Germany’s parliament just submitted a budget request to develop a new tank. Nestled inside the budget committee report is the call for a Leopard III development program, to create a new “Kampfpanzer” or battle tank. Spotted at Defence Blog, the proposal to develop a new tank program as part of medium-term military planning is a sign that all’s not quiet in Europe.
It is impossible to see German tank developments without hearing the echoes of history. While Great Britain invented the tank, between the World Wars Germany was the first country to really seize on the revolutionary potential that the armor offered a military. Germany’s rapid advances in the early days of World War II were spearheaded by aggressive tanks, and it took the Allies years to drive them back from positions they conquered in months. But at the Battle of Kursk in 1943, Germany found their more advanced tanks ground down by Soviet defenses and defeated by a Russian armored counter-attack.
In the Cold War, NATO expected a Soviet land invasion of Western Europe to start with Western Germany, and then come through a pair of narrow, lowland corridors known as the “Fulda Gap.” The CIA also estimated that tanks deployed by Russia and its Soviet allies in Central Europe outnumbered NATO tanks by almost 3-to-1. Fortunately, the modern world is much different than that of 1945 through 1989, thanks to the fall of Soviet Russia and the reunification of a Germany that had been divided into two opposing halves expected to annihilate each other in a new World War.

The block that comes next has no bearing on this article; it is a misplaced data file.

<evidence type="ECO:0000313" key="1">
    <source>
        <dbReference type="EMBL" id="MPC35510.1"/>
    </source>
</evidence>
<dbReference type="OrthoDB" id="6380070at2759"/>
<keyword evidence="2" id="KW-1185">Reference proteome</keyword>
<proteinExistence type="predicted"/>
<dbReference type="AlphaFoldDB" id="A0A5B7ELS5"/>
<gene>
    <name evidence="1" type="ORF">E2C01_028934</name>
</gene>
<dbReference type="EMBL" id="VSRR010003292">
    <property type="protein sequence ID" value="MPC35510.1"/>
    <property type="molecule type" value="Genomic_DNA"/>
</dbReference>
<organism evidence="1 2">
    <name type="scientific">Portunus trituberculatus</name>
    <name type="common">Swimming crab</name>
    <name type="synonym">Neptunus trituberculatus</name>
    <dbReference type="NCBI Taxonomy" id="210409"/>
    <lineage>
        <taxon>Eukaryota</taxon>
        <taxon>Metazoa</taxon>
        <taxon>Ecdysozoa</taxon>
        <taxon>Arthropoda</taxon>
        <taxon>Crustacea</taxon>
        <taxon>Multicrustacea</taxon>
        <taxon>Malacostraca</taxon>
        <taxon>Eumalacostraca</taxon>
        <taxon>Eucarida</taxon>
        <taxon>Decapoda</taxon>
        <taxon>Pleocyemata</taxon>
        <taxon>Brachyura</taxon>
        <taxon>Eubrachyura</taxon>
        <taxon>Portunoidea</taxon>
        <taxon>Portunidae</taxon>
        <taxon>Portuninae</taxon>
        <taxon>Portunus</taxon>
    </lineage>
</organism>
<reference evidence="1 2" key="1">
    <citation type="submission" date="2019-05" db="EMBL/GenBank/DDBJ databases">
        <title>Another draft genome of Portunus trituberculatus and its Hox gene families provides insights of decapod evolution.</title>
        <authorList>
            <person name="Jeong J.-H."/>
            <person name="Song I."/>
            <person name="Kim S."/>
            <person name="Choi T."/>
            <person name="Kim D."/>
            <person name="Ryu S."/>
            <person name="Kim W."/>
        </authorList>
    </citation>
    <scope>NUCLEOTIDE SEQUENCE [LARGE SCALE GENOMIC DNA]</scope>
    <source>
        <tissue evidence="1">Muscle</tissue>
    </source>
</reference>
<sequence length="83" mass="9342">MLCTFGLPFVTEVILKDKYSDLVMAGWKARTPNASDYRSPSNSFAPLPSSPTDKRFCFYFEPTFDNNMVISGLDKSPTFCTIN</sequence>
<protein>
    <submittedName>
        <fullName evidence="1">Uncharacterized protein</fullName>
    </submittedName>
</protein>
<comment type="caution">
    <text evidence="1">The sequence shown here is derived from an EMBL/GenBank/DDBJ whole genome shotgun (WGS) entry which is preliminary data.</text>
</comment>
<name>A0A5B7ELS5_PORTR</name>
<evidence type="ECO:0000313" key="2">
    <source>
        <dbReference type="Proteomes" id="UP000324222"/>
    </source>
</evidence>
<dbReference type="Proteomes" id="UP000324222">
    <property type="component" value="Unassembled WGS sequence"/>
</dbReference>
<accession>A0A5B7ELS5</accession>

The end of the Cold War didn’t necessarily mean the end of war between big countries, and Russia’s invasion of neighboring Ukraine undermines the notion that a quiet Europe is forever free from war. And modern warfare means tanks. Germany recently bolstered their current arsenal of tanks by buying and upgrading 20 Leopard 2A7 tanks acquired from the Netherlands, though originally from Canada.
Upgrading old tanks is fairly routine and accounts for the dangers of the present. Developing a new advanced tank, instead, is a bet on the future. In August, German company Krauss-Maffei Wegmann (KMW), makers of the current versions of the Leopard tank, merged with French defense company Nexter. Speaking to the merger, KMW CEO mentioned the idea of a Leopard 3 tank, noting that France has a strategic perspective that stretches decades into the future. In October, when the budget committee of Germany’s parliament put together their draft of a 2015 spending bill, the proposal to develop a new tank was quietly noted, and then debated in an independent German armed forces journal.
There are few details at present about what, exactly, the Leopard 3 program will entail, and what improvements it will have over previous generations of tank design. As Russia’s currency crumbles and the war in Ukraine drags on inconclusively, the urgency behind the new request for a tank may fade.
But it’s hard to predict future conflicts from decades away. By developing a new tank, Germany gives itself a tool to help face them.